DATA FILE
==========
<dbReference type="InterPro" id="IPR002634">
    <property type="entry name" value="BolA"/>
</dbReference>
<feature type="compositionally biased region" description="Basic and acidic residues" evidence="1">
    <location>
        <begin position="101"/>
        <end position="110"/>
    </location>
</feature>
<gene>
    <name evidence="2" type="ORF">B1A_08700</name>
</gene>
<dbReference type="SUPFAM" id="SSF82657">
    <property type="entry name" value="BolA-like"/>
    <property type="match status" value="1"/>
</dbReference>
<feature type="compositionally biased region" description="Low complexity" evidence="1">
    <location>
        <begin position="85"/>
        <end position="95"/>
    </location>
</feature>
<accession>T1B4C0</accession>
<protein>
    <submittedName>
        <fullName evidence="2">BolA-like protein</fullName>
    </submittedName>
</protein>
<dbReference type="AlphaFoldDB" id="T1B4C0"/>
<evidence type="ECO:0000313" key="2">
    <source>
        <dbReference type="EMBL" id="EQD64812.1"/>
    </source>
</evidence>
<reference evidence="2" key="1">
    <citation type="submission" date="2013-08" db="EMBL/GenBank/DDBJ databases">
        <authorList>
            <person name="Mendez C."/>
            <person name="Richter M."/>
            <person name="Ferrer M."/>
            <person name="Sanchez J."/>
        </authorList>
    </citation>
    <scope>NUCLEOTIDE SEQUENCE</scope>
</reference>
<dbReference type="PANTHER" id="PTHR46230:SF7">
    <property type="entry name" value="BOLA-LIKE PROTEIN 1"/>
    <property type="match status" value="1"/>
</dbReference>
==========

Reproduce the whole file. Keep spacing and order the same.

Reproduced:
<dbReference type="InterPro" id="IPR002634">
    <property type="entry name" value="BolA"/>
</dbReference>
<feature type="compositionally biased region" description="Basic and acidic residues" evidence="1">
    <location>
        <begin position="101"/>
        <end position="110"/>
    </location>
</feature>
<gene>
    <name evidence="2" type="ORF">B1A_08700</name>
</gene>
<dbReference type="SUPFAM" id="SSF82657">
    <property type="entry name" value="BolA-like"/>
    <property type="match status" value="1"/>
</dbReference>
<feature type="compositionally biased region" description="Low complexity" evidence="1">
    <location>
        <begin position="85"/>
        <end position="95"/>
    </location>
</feature>
<accession>T1B4C0</accession>
<protein>
    <submittedName>
        <fullName evidence="2">BolA-like protein</fullName>
    </submittedName>
</protein>
<dbReference type="AlphaFoldDB" id="T1B4C0"/>
<evidence type="ECO:0000313" key="2">
    <source>
        <dbReference type="EMBL" id="EQD64812.1"/>
    </source>
</evidence>
<reference evidence="2" key="1">
    <citation type="submission" date="2013-08" db="EMBL/GenBank/DDBJ databases">
        <authorList>
            <person name="Mendez C."/>
            <person name="Richter M."/>
            <person name="Ferrer M."/>
            <person name="Sanchez J."/>
        </authorList>
    </citation>
    <scope>NUCLEOTIDE SEQUENCE</scope>
</reference>
<dbReference type="PANTHER" id="PTHR46230:SF7">
    <property type="entry name" value="BOLA-LIKE PROTEIN 1"/>
    <property type="match status" value="1"/>
</dbReference>